In 2010, the Oregon Legislature passed Senate Bill 1059 (SB1059), a statewide, comprehensive bill aimed at reducing greenhouse gas (GHG) emissions from transportation.4 SB1059 names the Oregon Department of Transportation (ODOT) and the Oregon Department of Land Conservation and Development as the lead agencies in implementing its requirements. The relevant State agencies along with Lane COG and the other MPOs affected by SB1059 (all except for the Portland area MPO, METRO), were early in the process of operationalizing the language of SB1059 in the months before and after the FHWA workshop.

It was premature to address specific questions and answers regarding how to address SB1059. Some key decisions need to be made to narrow the universe of options before meaningful 'next steps' discussions can be held. Therefore, participants preferred to reflect on SB1059, ask key questions that the legislation may create, think through some of the unanticipated consequences, and outline general approaches to ensuring that the legislation most effectively accomplishes its climate mitigation goals.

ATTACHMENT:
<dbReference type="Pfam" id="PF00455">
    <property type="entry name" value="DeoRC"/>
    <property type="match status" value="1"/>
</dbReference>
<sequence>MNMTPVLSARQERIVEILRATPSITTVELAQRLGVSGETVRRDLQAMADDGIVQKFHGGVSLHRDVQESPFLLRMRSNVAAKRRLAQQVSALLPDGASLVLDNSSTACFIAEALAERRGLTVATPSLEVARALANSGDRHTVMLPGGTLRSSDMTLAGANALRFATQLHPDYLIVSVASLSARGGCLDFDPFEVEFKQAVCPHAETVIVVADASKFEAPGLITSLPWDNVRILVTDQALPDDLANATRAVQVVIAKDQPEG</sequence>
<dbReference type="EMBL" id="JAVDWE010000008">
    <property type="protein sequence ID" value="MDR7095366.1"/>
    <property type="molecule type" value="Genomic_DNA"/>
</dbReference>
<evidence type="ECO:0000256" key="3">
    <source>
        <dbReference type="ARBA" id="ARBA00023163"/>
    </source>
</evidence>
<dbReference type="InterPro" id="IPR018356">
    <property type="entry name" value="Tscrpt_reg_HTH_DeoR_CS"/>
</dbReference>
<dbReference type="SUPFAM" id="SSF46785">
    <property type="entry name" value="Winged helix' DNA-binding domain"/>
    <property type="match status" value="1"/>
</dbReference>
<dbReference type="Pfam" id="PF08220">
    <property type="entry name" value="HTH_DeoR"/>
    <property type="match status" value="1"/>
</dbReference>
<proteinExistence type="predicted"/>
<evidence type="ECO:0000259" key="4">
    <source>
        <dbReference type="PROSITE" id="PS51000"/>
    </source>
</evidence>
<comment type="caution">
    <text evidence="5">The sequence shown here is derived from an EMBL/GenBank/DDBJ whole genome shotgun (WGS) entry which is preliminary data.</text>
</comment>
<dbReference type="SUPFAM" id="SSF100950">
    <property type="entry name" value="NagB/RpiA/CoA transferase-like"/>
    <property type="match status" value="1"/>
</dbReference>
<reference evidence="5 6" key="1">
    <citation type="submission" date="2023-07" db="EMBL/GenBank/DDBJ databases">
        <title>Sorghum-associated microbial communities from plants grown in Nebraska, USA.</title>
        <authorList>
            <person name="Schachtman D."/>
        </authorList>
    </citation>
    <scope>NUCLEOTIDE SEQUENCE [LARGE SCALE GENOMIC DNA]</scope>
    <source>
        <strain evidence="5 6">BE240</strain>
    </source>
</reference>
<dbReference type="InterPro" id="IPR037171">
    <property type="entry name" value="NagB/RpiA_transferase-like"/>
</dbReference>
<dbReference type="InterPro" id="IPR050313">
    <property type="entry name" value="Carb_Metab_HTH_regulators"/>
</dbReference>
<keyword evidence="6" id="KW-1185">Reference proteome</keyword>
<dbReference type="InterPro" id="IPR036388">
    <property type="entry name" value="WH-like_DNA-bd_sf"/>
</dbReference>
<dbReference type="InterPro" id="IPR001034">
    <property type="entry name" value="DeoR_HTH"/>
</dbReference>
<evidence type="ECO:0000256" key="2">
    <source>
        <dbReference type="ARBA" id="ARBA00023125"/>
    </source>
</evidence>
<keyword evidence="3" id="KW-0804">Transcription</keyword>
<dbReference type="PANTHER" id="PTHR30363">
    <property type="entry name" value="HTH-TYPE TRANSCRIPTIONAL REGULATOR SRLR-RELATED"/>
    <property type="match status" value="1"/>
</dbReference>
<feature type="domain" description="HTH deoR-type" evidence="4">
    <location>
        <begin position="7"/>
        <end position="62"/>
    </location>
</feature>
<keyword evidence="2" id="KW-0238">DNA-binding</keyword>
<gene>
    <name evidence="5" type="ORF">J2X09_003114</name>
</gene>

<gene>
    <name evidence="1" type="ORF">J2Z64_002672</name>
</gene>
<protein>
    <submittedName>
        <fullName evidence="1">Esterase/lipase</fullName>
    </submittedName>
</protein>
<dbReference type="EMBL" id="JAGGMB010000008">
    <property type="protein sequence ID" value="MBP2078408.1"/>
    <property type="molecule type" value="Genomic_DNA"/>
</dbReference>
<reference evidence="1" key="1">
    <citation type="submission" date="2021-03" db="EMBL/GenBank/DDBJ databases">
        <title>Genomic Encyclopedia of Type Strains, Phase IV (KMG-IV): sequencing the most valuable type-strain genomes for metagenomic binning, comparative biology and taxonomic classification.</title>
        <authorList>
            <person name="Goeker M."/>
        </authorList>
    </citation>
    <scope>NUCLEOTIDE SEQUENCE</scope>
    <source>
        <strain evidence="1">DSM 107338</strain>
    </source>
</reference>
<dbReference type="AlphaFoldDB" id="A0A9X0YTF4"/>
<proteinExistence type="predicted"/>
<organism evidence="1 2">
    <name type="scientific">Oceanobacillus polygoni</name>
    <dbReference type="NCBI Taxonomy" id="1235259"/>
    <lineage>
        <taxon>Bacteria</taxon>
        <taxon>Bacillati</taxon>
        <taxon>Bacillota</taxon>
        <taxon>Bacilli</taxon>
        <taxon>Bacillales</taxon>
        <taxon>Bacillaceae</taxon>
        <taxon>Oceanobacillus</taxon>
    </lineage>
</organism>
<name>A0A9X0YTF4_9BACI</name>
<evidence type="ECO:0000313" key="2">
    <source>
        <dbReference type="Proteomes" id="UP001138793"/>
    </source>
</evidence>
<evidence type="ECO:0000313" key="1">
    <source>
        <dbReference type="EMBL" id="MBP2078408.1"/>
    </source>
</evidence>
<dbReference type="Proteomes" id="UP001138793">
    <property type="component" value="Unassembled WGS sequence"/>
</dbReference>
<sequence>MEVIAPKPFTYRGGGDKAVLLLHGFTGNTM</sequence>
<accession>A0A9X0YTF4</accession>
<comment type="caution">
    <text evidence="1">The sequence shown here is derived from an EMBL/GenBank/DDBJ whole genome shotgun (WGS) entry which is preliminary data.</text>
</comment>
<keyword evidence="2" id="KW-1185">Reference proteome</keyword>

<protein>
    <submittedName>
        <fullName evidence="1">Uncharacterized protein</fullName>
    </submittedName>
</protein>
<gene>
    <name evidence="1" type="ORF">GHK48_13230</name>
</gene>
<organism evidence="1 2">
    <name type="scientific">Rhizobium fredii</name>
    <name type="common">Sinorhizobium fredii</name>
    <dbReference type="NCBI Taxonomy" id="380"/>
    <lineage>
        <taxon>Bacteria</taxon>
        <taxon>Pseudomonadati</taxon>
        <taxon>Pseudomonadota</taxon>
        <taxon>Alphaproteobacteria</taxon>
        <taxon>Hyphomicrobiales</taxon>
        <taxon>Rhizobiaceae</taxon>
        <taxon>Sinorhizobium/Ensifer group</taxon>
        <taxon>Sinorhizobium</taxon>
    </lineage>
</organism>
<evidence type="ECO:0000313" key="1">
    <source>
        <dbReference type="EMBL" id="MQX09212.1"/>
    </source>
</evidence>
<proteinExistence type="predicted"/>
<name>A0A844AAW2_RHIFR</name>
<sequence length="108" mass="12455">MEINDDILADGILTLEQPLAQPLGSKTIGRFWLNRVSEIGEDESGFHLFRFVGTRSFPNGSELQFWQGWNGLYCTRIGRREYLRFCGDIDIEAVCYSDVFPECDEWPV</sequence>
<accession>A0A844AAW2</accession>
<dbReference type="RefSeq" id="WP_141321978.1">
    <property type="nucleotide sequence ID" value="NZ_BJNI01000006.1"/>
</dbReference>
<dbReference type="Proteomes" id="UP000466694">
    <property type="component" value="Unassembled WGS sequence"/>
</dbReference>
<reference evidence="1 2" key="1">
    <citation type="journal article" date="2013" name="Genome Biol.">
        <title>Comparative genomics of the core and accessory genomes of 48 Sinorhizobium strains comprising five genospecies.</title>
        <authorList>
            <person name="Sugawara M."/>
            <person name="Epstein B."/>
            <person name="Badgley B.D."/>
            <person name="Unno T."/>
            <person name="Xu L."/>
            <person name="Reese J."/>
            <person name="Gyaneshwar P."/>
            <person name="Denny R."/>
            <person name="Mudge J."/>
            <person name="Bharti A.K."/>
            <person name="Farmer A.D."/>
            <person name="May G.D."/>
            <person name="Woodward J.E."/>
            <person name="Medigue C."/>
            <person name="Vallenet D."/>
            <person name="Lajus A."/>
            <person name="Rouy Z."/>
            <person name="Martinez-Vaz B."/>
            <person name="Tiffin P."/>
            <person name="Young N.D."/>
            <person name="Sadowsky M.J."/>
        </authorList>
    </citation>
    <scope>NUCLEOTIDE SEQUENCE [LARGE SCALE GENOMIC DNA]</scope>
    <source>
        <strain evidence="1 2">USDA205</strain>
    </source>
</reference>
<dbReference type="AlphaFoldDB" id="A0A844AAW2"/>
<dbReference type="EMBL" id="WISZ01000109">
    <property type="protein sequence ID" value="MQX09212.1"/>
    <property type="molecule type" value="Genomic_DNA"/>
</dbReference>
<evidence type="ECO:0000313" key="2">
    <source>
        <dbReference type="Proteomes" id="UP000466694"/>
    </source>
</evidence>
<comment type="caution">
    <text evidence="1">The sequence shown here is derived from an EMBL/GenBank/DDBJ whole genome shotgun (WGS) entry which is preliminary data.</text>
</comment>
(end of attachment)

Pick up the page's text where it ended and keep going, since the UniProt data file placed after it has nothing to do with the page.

The workshop focused on a few key topics: fundamental approaches to scenario planning, the range of roles, resources, and guidance that the State could provide to enable MPOs to be effective in the work of addressing SB1059, and an open discussion of the broad range of transportation-related strategies that should be explored to reduce GHG.

Themes of Participant Comments/Discussions

Updated: 3/27/2014